The NSF ATLAS (Arctic Transitions in the Land Atmosphere System) programme completed its third year of field research and analysis in examining the potential and actual changes occurring in the Alaskan Arctic in response to climatic warming. This research includes integrated analyses of permafrost dynamics, vegetation/climate interactions, trace gass flux measurements, hydrological process studies, and interdependence of snow distribution and ecological community evolution. Many of the active layer measurements under CALM and the shallow borehole, ground temperature measurements are conducted with ATLAS funding. Details of the research programme may be obtained at http://www. laii. uaf.edu/atlas/atlas.html. Summaries of the progress to date were presented in a special session at the Fall American Geophysical Union meeting in San Francisco, December 2000.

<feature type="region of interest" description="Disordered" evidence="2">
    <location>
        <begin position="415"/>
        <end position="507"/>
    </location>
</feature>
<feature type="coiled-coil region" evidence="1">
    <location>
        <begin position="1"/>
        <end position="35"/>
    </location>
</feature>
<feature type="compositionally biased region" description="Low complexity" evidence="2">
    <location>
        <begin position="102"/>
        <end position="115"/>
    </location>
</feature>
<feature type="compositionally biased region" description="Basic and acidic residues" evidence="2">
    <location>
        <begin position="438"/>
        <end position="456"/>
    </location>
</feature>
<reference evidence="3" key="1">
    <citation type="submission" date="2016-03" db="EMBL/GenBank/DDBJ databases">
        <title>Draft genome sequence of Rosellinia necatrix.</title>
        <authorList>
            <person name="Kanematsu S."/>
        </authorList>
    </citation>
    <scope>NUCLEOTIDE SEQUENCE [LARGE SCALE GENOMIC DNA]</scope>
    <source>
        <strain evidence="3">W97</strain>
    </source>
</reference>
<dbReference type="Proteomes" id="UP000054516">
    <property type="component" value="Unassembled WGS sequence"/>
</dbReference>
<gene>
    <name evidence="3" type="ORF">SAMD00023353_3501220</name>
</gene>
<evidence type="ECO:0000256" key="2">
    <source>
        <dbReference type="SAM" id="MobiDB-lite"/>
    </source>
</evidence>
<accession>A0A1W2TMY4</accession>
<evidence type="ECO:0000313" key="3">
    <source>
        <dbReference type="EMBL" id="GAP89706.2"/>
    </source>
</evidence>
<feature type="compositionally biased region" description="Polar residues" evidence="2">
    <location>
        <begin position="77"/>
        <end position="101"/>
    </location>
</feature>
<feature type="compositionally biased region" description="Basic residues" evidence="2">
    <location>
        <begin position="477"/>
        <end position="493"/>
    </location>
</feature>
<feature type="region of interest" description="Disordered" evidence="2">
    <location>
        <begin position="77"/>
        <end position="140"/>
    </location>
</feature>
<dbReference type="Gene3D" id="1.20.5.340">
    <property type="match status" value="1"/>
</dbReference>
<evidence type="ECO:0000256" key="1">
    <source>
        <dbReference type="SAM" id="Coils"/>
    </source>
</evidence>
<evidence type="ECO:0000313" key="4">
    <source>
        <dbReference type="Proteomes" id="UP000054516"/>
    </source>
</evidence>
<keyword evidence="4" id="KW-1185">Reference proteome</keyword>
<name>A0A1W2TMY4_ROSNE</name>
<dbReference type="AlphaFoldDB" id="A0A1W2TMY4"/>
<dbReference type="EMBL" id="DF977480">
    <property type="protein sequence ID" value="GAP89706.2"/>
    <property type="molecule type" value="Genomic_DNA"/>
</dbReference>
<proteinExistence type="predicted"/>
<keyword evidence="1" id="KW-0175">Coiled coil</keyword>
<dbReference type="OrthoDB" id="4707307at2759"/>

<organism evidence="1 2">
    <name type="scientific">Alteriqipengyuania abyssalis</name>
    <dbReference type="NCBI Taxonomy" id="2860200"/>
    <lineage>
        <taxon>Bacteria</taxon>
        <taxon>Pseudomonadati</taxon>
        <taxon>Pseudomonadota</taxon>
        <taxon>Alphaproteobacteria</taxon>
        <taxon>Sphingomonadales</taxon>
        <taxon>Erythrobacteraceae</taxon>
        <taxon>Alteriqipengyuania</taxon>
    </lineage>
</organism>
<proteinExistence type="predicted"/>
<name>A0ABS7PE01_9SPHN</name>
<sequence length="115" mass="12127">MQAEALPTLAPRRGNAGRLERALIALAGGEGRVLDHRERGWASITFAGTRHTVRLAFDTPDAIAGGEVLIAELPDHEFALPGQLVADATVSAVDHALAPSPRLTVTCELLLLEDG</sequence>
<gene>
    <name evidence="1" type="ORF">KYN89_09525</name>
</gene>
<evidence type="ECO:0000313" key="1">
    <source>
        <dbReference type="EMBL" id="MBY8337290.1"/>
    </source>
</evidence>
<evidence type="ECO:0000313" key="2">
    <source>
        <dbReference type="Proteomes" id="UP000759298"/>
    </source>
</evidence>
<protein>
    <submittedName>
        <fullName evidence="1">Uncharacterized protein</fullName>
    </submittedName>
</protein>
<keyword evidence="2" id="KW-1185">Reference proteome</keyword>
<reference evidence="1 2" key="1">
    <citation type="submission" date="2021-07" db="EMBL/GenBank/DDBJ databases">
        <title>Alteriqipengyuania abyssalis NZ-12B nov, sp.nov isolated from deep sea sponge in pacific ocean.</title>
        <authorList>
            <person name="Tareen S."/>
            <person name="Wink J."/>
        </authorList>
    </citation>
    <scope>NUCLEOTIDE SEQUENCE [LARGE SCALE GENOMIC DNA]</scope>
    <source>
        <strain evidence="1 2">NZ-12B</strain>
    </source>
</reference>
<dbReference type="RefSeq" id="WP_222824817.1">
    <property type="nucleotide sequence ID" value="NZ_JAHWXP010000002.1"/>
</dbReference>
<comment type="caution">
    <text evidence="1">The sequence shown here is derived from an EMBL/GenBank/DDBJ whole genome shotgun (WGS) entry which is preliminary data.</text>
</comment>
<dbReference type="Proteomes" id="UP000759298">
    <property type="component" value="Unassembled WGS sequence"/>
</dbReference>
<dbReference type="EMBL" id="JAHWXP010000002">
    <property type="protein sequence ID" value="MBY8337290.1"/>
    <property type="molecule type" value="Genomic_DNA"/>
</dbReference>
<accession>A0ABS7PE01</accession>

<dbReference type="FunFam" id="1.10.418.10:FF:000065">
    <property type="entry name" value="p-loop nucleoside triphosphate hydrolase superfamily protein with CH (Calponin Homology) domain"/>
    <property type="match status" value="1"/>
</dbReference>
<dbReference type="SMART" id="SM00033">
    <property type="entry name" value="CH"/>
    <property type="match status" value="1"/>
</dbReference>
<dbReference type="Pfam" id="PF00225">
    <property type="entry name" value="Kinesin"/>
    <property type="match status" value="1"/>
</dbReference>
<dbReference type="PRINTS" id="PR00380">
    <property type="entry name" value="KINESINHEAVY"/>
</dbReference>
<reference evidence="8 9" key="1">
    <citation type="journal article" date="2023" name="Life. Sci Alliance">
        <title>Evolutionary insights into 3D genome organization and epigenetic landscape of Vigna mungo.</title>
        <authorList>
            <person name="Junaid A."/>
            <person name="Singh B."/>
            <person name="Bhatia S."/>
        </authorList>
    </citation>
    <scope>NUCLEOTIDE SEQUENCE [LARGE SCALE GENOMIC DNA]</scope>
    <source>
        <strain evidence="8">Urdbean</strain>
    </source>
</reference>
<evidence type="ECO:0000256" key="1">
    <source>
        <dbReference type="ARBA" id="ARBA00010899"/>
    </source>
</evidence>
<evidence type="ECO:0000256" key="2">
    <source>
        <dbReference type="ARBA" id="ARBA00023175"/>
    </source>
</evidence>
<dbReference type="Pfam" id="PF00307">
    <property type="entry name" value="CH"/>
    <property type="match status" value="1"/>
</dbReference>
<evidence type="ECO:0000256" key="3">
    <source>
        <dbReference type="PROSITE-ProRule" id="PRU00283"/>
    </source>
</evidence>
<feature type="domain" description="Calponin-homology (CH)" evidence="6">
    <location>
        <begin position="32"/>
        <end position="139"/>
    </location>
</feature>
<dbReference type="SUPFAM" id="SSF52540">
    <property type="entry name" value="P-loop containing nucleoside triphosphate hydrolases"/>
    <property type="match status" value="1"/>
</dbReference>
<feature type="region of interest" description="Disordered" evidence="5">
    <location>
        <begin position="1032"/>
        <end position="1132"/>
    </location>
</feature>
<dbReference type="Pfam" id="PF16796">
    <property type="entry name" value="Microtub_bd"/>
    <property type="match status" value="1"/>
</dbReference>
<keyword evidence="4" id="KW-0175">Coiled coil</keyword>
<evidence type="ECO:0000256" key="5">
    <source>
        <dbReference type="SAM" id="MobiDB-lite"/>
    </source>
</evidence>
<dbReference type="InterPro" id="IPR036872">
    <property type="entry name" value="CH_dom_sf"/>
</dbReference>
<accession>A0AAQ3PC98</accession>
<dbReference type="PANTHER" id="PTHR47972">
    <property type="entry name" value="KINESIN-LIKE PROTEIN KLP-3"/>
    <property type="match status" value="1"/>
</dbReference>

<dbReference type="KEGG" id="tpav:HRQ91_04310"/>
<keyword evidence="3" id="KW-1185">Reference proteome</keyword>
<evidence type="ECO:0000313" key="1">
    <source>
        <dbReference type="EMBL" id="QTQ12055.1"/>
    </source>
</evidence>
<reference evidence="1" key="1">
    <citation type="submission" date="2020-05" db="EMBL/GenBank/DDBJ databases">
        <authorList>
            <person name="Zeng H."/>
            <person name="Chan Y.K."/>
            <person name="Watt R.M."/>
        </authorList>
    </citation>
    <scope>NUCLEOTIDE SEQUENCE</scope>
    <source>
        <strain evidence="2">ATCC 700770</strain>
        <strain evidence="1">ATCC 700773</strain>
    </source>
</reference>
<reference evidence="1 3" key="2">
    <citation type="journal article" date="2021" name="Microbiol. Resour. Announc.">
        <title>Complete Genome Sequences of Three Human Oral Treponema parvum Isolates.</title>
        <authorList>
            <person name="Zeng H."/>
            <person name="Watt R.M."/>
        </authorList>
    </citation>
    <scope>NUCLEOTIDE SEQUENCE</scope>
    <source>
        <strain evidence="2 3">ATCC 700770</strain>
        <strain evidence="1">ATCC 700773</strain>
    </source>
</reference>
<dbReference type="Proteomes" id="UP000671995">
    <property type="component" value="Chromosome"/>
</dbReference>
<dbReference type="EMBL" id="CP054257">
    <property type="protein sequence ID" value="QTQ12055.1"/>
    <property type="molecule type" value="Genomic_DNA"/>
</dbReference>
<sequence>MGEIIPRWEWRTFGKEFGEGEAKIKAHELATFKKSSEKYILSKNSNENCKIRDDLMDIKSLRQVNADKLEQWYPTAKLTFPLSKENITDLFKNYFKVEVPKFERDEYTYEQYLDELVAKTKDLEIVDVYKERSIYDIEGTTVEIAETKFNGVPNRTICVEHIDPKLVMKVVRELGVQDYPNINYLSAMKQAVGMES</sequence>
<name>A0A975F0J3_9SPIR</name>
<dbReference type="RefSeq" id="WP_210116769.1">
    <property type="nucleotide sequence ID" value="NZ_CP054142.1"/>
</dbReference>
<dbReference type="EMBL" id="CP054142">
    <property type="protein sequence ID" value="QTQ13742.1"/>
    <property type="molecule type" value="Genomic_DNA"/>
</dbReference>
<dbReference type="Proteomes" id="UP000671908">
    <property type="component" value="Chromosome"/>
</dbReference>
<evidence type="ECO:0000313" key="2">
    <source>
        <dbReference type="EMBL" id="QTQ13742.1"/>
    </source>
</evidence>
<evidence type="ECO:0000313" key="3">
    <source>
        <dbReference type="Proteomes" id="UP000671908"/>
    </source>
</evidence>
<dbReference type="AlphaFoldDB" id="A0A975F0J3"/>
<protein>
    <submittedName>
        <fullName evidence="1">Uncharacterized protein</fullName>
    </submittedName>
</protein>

Dan Lawson and colleagues reported that the Cold Regions Research and Engineering Laboratory (CRREL) conducts a number of permafrost projects in Alaska. Topics include: stable isotope variations in ground ice as a palaeoclimate indicator, ground water flow and contaminant migration in discontinuous permafrost, GPR and temperature measurements in boreholes, rates of degradation of permafrost and thermokarst formation on the Tanana Flats, and remediation of contaminated soils. Ron Sletten reported that the University of Washington continues a project in the Beacon and Victoria Valleys, Antarctica, investigating polygonized ground and its surface dynamics, and studies of buried ice obtained from co-ring in the Beacon Valley. The ice is on the order of at least several million years, thereby being some of the oldest continuous ice on Earth. Another project is investigating the migration of inorganic contaminants in the active layer and permafrost utilizing laboratory studies and a field site in Alaska. They are collaborating with the Danish scientists at Zackenberg on a study of soils and weathering processes.